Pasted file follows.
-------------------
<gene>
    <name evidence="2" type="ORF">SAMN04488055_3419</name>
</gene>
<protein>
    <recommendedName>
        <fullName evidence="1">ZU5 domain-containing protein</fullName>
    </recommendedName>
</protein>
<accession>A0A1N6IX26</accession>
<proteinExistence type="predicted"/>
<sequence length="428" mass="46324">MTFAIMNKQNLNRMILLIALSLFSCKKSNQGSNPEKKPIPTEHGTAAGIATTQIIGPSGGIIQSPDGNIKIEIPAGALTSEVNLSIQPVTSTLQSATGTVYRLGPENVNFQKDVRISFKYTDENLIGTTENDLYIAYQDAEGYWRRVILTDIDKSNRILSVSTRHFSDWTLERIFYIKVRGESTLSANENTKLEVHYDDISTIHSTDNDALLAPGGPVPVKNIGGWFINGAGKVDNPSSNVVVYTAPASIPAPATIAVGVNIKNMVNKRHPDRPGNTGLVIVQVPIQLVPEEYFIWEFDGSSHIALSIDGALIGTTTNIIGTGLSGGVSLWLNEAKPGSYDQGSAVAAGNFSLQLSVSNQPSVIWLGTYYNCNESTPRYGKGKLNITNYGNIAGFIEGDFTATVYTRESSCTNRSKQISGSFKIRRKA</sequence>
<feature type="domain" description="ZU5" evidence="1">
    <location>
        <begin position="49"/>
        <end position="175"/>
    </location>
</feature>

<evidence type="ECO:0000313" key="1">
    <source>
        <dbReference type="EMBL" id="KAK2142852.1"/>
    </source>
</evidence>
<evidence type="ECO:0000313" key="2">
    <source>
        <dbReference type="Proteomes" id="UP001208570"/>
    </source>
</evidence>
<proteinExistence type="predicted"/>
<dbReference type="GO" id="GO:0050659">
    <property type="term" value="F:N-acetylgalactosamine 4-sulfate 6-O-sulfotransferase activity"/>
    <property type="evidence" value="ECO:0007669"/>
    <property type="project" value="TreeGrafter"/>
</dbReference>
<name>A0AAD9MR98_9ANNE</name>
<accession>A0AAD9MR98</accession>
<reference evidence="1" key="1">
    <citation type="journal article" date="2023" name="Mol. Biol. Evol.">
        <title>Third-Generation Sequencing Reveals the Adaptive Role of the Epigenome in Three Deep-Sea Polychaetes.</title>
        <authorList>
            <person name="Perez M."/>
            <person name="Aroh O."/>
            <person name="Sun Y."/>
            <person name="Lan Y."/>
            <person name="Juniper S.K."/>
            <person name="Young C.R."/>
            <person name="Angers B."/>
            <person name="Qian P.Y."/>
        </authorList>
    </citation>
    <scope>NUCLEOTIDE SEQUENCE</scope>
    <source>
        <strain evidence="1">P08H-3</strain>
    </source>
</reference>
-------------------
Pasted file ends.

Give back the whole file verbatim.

<gene>
    <name evidence="2" type="ORF">SAMN04488055_3419</name>
</gene>
<protein>
    <recommendedName>
        <fullName evidence="1">ZU5 domain-containing protein</fullName>
    </recommendedName>
</protein>
<accession>A0A1N6IX26</accession>
<proteinExistence type="predicted"/>
<sequence length="428" mass="46324">MTFAIMNKQNLNRMILLIALSLFSCKKSNQGSNPEKKPIPTEHGTAAGIATTQIIGPSGGIIQSPDGNIKIEIPAGALTSEVNLSIQPVTSTLQSATGTVYRLGPENVNFQKDVRISFKYTDENLIGTTENDLYIAYQDAEGYWRRVILTDIDKSNRILSVSTRHFSDWTLERIFYIKVRGESTLSANENTKLEVHYDDISTIHSTDNDALLAPGGPVPVKNIGGWFINGAGKVDNPSSNVVVYTAPASIPAPATIAVGVNIKNMVNKRHPDRPGNTGLVIVQVPIQLVPEEYFIWEFDGSSHIALSIDGALIGTTTNIIGTGLSGGVSLWLNEAKPGSYDQGSAVAAGNFSLQLSVSNQPSVIWLGTYYNCNESTPRYGKGKLNITNYGNIAGFIEGDFTATVYTRESSCTNRSKQISGSFKIRRKA</sequence>
<feature type="domain" description="ZU5" evidence="1">
    <location>
        <begin position="49"/>
        <end position="175"/>
    </location>
</feature>

<evidence type="ECO:0000313" key="1">
    <source>
        <dbReference type="EMBL" id="KAK2142852.1"/>
    </source>
</evidence>
<evidence type="ECO:0000313" key="2">
    <source>
        <dbReference type="Proteomes" id="UP001208570"/>
    </source>
</evidence>
<proteinExistence type="predicted"/>
<dbReference type="GO" id="GO:0050659">
    <property type="term" value="F:N-acetylgalactosamine 4-sulfate 6-O-sulfotransferase activity"/>
    <property type="evidence" value="ECO:0007669"/>
    <property type="project" value="TreeGrafter"/>
</dbReference>
<name>A0AAD9MR98_9ANNE</name>
<accession>A0AAD9MR98</accession>
<reference evidence="1" key="1">
    <citation type="journal article" date="2023" name="Mol. Biol. Evol.">
        <title>Third-Generation Sequencing Reveals the Adaptive Role of the Epigenome in Three Deep-Sea Polychaetes.</title>
        <authorList>
            <person name="Perez M."/>
            <person name="Aroh O."/>
            <person name="Sun Y."/>
            <person name="Lan Y."/>
            <person name="Juniper S.K."/>
            <person name="Young C.R."/>
            <person name="Angers B."/>
            <person name="Qian P.Y."/>
        </authorList>
    </citation>
    <scope>NUCLEOTIDE SEQUENCE</scope>
    <source>
        <strain evidence="1">P08H-3</strain>
    </source>
</reference>